Did you know that indoor air pollution has been listed as one of the top five environmental health risks by the U.S. Environmental Protection Agency? If things like pollen, pet dander, and mold spores have you itching (and sneezing) for a solution, air filtration may be the right solution. That being said, there are a variety of different filters from which to choose. Here are a few things to keep in mind that will help you find the ideal filter for your allergy needs.
Types of Air Filtration
Depending on your specific situation, you may have to decide between the two different types of filtration systems. For single rooms or smaller spaces, like apartments, an air cleaner that has a HEPA (high-efficiency particulate air) filter should suffice, provided it has a clean air delivery rate (CADR) that matches the general size of the area you’re trying to clear.
For larger spaces with central heating, ventilation and air conditioning systems, you can install either a permanent or disposable air filter to turn your HVAC system into a whole house filtration system. The filter should catch airborne allergens without impeding air flow. For best results, look for a filter that has a high minimum efficiency reporting value (MERV) rating. If you go with a disposable filter, it should be replaced every three months or so. Permanent ones should be cleaned just as frequently.
Facts About Air Filters for Allergies
- The filters that come with HVAC systems are designed to protect the system, not to keep dust and other allergens out of your home. This is why it’s recommended that you replace the filter with one that’s specifically designed for allergies.
- Air filters have three main components – capacity, airflow, and efficiency. All three things must be in balance for the filter to work properly. For instance, a filter that doesn’t hold enough of the allergens you’re filtering or one that restricts airflow will cause a problem.
- When evaluating how well your HVAC system works to protect against allergens, don’t forget to assess your ductwork. Any leaks could be pulling in unfiltered air, hence defeating the purpose of filtering. For best results, have a professional HVAC company test your ducts and the rest of your system for leaks.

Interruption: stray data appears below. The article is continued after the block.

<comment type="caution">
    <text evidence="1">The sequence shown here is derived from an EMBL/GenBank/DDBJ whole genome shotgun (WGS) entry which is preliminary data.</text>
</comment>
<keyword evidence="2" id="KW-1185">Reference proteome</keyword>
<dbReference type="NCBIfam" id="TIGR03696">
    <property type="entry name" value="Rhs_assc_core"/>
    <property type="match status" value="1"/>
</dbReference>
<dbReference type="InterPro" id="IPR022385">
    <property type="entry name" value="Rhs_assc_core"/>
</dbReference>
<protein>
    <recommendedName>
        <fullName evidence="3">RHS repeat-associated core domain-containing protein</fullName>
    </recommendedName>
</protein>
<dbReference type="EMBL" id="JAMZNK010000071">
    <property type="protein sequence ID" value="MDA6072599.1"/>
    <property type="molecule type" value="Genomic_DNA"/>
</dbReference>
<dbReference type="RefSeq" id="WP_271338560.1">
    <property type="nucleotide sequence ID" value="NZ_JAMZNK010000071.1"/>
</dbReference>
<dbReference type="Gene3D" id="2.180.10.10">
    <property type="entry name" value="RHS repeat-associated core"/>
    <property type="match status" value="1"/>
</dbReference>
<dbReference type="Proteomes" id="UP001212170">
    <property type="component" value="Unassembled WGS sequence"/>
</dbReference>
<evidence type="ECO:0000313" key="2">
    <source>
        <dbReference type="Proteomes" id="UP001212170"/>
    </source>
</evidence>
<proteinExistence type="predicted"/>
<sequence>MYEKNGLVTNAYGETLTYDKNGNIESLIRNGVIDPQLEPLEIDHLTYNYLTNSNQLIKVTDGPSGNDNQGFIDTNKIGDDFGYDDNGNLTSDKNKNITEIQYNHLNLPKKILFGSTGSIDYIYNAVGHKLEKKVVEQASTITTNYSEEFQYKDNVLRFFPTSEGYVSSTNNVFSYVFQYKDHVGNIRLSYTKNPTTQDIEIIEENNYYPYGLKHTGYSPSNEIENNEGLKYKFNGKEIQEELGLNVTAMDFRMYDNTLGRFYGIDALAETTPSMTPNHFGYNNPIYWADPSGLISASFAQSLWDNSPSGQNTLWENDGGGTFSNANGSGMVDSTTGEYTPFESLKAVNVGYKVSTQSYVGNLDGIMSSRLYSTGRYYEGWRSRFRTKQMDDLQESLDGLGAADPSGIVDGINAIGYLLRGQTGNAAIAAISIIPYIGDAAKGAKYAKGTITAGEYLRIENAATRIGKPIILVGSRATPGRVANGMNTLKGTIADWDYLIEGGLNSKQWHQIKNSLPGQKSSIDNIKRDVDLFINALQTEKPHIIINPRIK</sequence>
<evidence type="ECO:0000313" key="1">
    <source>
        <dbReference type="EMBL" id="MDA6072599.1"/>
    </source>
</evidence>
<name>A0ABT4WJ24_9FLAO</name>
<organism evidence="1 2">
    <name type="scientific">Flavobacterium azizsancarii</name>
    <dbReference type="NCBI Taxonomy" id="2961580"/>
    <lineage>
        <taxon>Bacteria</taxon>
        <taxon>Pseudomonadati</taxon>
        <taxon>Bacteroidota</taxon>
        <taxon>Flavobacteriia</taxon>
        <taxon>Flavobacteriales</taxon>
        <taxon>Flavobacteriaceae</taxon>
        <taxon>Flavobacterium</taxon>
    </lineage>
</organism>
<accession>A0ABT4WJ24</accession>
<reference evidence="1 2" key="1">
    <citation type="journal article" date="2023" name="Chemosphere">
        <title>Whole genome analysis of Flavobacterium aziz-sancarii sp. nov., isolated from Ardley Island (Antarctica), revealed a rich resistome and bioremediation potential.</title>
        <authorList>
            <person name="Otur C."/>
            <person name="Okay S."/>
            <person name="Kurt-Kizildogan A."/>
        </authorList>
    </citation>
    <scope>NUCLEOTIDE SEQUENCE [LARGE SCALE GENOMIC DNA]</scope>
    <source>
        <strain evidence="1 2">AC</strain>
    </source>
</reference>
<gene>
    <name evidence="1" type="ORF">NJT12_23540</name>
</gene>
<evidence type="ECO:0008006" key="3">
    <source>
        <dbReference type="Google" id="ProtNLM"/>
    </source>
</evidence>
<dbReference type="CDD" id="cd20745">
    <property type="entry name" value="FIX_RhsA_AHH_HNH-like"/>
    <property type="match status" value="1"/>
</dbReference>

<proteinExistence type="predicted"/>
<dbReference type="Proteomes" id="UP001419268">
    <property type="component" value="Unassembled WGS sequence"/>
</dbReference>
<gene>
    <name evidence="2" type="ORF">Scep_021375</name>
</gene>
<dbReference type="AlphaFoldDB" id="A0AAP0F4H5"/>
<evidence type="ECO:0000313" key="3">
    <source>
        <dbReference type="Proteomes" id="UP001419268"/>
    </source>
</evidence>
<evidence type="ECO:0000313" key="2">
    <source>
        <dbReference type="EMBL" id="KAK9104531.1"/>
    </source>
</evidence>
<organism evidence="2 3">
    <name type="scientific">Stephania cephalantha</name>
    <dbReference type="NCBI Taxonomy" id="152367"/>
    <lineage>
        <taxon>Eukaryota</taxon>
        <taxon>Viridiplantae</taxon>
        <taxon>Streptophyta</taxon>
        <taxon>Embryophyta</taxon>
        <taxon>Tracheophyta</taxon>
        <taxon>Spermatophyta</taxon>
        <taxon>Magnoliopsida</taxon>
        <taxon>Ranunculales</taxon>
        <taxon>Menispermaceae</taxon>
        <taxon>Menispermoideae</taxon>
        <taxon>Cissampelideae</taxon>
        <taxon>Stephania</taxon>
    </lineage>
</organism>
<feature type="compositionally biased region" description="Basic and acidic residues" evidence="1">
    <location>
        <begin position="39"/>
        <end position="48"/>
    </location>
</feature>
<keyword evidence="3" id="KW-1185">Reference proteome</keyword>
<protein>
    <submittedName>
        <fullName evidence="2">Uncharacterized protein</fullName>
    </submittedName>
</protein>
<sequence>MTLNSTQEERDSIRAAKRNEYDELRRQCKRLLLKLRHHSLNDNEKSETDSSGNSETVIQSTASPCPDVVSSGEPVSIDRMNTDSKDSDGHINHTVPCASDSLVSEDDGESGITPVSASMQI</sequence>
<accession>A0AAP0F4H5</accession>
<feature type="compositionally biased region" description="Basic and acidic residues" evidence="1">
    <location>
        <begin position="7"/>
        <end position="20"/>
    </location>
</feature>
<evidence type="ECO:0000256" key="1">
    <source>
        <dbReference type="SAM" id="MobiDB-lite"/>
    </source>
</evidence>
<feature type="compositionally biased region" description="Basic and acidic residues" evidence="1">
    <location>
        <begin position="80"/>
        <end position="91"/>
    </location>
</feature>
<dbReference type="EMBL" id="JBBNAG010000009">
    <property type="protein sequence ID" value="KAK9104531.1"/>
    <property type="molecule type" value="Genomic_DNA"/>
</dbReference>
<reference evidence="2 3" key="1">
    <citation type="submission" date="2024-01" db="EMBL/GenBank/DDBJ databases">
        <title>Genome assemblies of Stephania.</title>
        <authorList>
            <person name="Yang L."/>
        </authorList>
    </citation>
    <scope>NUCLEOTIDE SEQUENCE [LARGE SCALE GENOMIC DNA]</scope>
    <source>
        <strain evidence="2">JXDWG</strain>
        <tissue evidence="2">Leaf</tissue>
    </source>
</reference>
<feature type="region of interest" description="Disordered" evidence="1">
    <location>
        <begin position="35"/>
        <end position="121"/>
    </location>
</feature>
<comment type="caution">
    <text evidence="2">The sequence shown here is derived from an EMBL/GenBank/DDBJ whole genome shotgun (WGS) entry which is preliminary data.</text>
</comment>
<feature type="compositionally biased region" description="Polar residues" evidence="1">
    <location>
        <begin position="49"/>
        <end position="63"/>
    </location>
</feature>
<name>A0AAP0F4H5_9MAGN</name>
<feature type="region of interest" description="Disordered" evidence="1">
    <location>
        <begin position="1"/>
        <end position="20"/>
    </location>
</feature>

- Some so-called “air cleaners” can actually do more harm than good. For instance, ionic electrostatic room cleaners don’t filter allergens. Instead, they release ions, which force particles to attach to surfaces, like your furniture and walls. Likewise, inexpensive fiberglass filters have been proven ineffective at removing allergens from the air. In other words, let the buyer beware.
Other Air Filtration Tips
In addition to using a quality air filter for allergies, there are a number of other things you can do to keep their air in your home clean and particle-free. For instance, you can:
- Avoid using humidifiers and vaporizers.
- Keep your home’s humidity level below 50%.
- Use a vacuum with a HEPA filter.
- Prohibit smoking in the home.
- Remove shoes or use a tracking mat at the door during the height of pollen season.
- Groom pets outside the home and wash their bedding regularly.
- Thoroughly clean bathrooms, basements and other areas of your home that have tile to reduce the chance of mold.
If you suffer from allergies, ensuring that your home is properly filtering out the irritants that are triggering your allergy symptoms is a good idea. Not sure whether your HVAC system is adequately trapping allergens? Don’t guess. Call in an HVAC professional. Parthenon Plumbing can perform a thorough inspection and ductwork cleaning to help improve the quality of your home’s air. Contact us at 615-298-2995 for a free quote or to schedule your appointment.